Mental Health Awareness Month
By Joseph Merlin Bowers
May is Mental Health Awareness Month. I cringe every time I hear the term mental health when someone is referring to mental “illness.”
First of all, I don’t care if anyone is aware of mental health. I want everyone to be aware of mental illness. What does the term mental health mean anyway? We all have mental health of varying types and degrees. The estimated four percent of the population with serious mental illnesses such as schizophrenia or bipolar disorder are among the most shunned, discriminated against neglected demographics of people in our society.
Roughly half don’t even know they have a disease. Mental illnesses are the only diseases I know of that often make you think you are not sick. Psychotic people, sick people who lack awareness, people with treatment resistant bipolar disorder and people with serious depression are among those who need a mental illness awareness month.
I also object to the idea of less menacing or shameful terms like health instead of illness, consumer instead of someone who is mentally ill and NAMI’s insistence that no one use the term “crazy.” I’ve been crazy many times in my life. If I object to the use of this term by others to describe these times, I am acknowledging that there is something shameful about being crazy. I wasn’t ashamed when I got prostate cancer. Why should I be ashamed when I got psychotic?
I’ve done things when psychotic that I deeply regret but nothing that I’m ashamed of. I know these things were done because of an illness not because of any lack of character or morality or criminality.
My other objection to mental “health” awareness week is what I see as an attempt to highlight the high functioning in recovery at the expense of those who are really ill, really in trouble and really need help. People with untreated or treatment resistant mental illnesses are more dangerous to themselves or others and more helpless than most. They don’t need to be shunned or ignored. They need to be helped before tragedy occurs.
Serious mental illnesses kill just as surely as if they were cancer, heart disease, diabetes, ALS, HIV or any other type of disease. There are massive, popular campaigns to fight these diseases. We don’t even call mental illness what it is. Where is our ice bucket challenge to fight serious mental illness? It affects a lot more people than ALS does.
Like most demographics that are discriminated against, crazy people are discriminated against because of fear and ignorance. Let’s have a mental “illness” awareness month to spread awareness and illumination and dispel fear and ignorance.
5 thoughts on “Mental Health Awareness Month”
Excellent. Thank you for it. http://mentalillnesspolicy.org
You’re welcome DJ. Thanks for sharing.
Your incite that the things you did while psychotic were not about moral character but about illness really helps me keep that perspective with a loved one. Thankyou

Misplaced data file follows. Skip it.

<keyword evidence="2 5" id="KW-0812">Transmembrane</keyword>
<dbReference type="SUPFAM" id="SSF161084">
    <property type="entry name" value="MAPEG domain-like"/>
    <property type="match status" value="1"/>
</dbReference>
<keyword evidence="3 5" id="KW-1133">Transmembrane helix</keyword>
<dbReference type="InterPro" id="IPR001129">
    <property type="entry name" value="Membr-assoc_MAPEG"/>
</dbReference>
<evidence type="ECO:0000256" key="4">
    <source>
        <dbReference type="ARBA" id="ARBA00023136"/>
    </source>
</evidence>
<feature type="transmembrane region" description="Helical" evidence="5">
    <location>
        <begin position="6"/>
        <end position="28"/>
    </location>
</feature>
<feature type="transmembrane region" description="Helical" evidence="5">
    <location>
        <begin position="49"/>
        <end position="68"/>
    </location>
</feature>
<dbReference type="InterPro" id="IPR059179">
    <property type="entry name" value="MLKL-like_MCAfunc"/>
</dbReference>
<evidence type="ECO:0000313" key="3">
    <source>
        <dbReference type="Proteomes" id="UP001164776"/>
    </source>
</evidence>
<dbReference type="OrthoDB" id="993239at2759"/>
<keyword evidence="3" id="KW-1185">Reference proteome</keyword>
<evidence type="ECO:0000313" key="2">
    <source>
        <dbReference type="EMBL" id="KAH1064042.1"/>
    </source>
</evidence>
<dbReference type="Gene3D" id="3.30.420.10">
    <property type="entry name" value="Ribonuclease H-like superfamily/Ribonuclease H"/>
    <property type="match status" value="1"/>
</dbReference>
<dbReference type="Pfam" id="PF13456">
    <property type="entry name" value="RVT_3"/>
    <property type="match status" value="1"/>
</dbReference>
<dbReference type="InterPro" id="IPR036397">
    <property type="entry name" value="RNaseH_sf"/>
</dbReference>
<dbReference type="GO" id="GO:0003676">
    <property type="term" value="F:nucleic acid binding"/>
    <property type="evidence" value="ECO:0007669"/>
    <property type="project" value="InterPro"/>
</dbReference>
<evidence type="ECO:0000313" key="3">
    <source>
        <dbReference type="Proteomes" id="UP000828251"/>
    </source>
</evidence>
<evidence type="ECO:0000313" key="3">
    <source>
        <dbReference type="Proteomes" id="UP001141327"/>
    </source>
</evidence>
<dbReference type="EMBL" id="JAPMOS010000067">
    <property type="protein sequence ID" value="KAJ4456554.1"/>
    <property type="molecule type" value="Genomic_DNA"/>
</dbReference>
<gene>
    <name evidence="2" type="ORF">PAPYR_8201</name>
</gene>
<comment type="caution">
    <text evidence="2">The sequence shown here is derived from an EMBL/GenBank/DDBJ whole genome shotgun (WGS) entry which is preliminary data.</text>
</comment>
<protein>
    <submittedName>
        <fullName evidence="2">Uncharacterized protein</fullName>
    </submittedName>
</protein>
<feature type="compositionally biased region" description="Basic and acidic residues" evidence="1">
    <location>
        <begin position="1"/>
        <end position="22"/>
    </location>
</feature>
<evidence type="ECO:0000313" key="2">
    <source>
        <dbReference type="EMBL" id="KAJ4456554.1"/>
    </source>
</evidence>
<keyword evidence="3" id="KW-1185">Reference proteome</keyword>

I wrote this as a letter to the editor of the st louis post dispatch ,i believe in 2011. Oct 7-13 is mental illness awareness week.Yes i said mental illness not mental health.We all agree being emotionally healthy is a good thing,but i am talking about the most severe and persistent mental illness.Schizophrenia. Schizophrenia is an illness linked to structural and chemical changes in the brain. Medical treatment and supportive therapies help. Discrimination is wrong. Yes thats right.Persons with Schizophrenia are actually physically ill.The illness affects the entire body but specifically affects the brain altering how a person sees,hears,and experiences the world.It has been described as dreaming while awake.The experience is so authentic to the person that he or she believes it is real. it can even prevent the person from recognizing they are ill.It is no ones fault.does not derive from dysfunctional families,is not a myth.It affects 2.2million Americans in any given year.There are at least as many persons with schizophrenia who are homeless as there are in hospitals.Much still needs to be discovered.We cannot wait for exact answers when we know what helps in the interim to make a concerted difference. Its not rocket science.If medical treatment is sustained.supportiveservices are in place.a major catastrophe can.in many instances be reduced to a minimized disability. How do i know this? I have a front row seat. My family(siblings)are still living with schizophrenia. When history is written of the plight of persons with schizophrenia it will be nothing short of a national scandal. Can you name another physical illness .lets say pneumonia where persons weak.coughing,delirious from fever,wandered our streets like urban gargoyles, unable to get respect,housing,medical treatment? But if you went to that person.gave them refuge.fluids,antibiotics,they would get better. This is also true for the person with schizophrenia. If you walk gently alongside,assist to access housing,medical treatment,affirm their courage,they too will begin to recover a life. It should be understood because schizophrenia attacks the very essence of a person,there is a certain fragilness and recoverin a life becomes a work in progress. Uncertainty can creep in so this is where encouragment to stay the course makes all the difference. Across this nation we are going back to the late 1800’s as states continue the obscene practice of balancing budgets on the backs of our most endangered citizens as they cut public services,close psychiatric beds. Very physically ill people are forced to live on the street, in jails,under bridges. This is outrageous. Please tell your legislators that you want our fellow citizens with severe mental illness to be treated with respect,have access to housing,medical treatment and a caring community.
Beautifully written Mary. Thanks and best wishes for your family members